Notebook, 1993-


Artificial Inorganic Pigments

It is erroneous to think that only natural earth colors were available in ancient times, for methods of producing inorganic colors artificially have been known for a long time. Most inorganic colors were metallic compounds. Lead white, the cerussa of antiquity, was superior to chalk or white clay in many respects. by calcination of lead white, litharge, ranging in color from light yellow to reddish yellow, was produced. According to an old tradition, a shipload of lead white is [p. 52] said to have been turned into a beautiful red color during a fire in Piraeus Harbor. The consequence of fire, wind, and accident was turned to advantage and resulted in the knowledge that brilliant red minium could be produced by strongly heating lead white under a stream of oxygen. If a mixture of litharge and minimum were heated, the result was the ancient pigment sandaraca. In the eight century, artificial vermilion could be made from mercury and sulfur. The ancient Egyptians had already mastered the technique of producing a coarse crystalline copper silicate by means of high temperatures, but this method was forgotten during the fourth century. Only quite recently could this magnificent Egyptian blue be analyzed and its production thereby made possible again. However, it has lost its practical value. Caeruleum [the name means "sea-blue"] was invented in Alexandria, according to Vitruvius. Verdigris, a beautiful, transparent color, was used in spite of its chemical and technical drawbacks, which were obviated by ingenious means.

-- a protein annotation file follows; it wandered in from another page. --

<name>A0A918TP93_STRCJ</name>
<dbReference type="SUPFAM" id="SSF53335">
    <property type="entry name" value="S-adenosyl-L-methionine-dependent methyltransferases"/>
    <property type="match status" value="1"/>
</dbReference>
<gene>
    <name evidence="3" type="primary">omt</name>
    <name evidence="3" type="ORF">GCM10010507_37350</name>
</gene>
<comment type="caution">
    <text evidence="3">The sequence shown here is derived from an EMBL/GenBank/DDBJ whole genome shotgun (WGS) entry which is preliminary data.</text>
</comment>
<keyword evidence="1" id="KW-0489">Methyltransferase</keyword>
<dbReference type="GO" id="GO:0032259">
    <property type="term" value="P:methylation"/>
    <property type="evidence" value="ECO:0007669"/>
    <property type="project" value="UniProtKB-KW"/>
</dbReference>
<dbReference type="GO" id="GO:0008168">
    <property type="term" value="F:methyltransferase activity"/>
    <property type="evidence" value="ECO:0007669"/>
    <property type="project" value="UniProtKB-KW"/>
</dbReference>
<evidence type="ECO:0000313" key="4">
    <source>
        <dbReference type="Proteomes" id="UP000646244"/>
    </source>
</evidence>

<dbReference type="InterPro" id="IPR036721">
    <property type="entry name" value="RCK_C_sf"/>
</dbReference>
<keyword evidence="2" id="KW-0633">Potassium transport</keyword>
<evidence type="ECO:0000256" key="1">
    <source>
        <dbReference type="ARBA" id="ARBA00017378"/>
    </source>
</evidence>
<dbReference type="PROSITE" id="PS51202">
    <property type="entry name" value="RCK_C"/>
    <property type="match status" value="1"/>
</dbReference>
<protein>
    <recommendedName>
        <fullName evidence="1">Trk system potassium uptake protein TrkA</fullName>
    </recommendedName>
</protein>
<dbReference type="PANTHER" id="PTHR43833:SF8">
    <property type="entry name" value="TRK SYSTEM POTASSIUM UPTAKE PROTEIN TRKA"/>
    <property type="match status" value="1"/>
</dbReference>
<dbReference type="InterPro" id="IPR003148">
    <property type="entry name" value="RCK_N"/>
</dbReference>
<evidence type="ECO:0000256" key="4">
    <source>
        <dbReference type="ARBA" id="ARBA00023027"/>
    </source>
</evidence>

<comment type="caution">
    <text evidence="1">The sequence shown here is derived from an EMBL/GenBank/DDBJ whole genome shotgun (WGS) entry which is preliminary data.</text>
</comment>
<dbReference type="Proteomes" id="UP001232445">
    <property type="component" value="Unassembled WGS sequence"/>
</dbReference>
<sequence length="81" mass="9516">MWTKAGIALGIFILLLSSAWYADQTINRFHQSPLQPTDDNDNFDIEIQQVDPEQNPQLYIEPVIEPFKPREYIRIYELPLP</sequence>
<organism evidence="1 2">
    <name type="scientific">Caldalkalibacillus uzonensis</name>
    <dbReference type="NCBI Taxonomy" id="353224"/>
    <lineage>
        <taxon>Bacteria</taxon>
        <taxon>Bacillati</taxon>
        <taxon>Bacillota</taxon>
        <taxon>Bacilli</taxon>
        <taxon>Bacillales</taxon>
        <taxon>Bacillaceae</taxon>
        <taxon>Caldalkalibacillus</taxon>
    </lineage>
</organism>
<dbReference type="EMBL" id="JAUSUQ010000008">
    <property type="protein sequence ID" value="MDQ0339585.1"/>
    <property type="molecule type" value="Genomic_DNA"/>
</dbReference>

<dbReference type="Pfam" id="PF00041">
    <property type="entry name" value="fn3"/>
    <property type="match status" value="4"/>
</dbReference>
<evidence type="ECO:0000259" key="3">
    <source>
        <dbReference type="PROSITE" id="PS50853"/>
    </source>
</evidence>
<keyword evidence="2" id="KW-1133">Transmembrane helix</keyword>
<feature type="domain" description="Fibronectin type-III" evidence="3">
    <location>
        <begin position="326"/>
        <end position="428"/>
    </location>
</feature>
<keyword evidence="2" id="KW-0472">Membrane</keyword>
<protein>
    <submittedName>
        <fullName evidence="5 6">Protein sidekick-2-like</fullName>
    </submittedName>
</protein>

The medieval alchemist discovered new colors by accident. Only in recent times has it been possible for technology to improve continually and systematically a great number of chemical pigments. Even the old, reliable earth colors can now be made artificially. What nature created in thousands of years is now manufactured by chemical industry in a few hours or days--and, what is more, in uniform shades according to the demands of the consumer.

The color secrets of the old masters have long been stripped of their mystic aura. In principle, today's artist still works with the same pigments as his great predecessors. Only a few enigmas, unimportant from a practical point of view, remain. One of these is the nature and composition of the old "bianco San Giovanni," which has not been entirely clarified, although recently some probable explanations have been offered.

In the last decades numerous new pigments have been developed, with the result that there is such a great variety of colors available today that painters often find it difficult to make a choice. There are only a few isolated requests for new colors. These are not as much for completely new hues or shades as for improved quality, especially light-fastness. This is particularly true of organic colors. [pp. 52-53]

[Wehlte, Kurt. The Materials and Techniques of Painting. Translated by Ursus Dix. New York: Van Nostrand Reinhold Company. 1975.]



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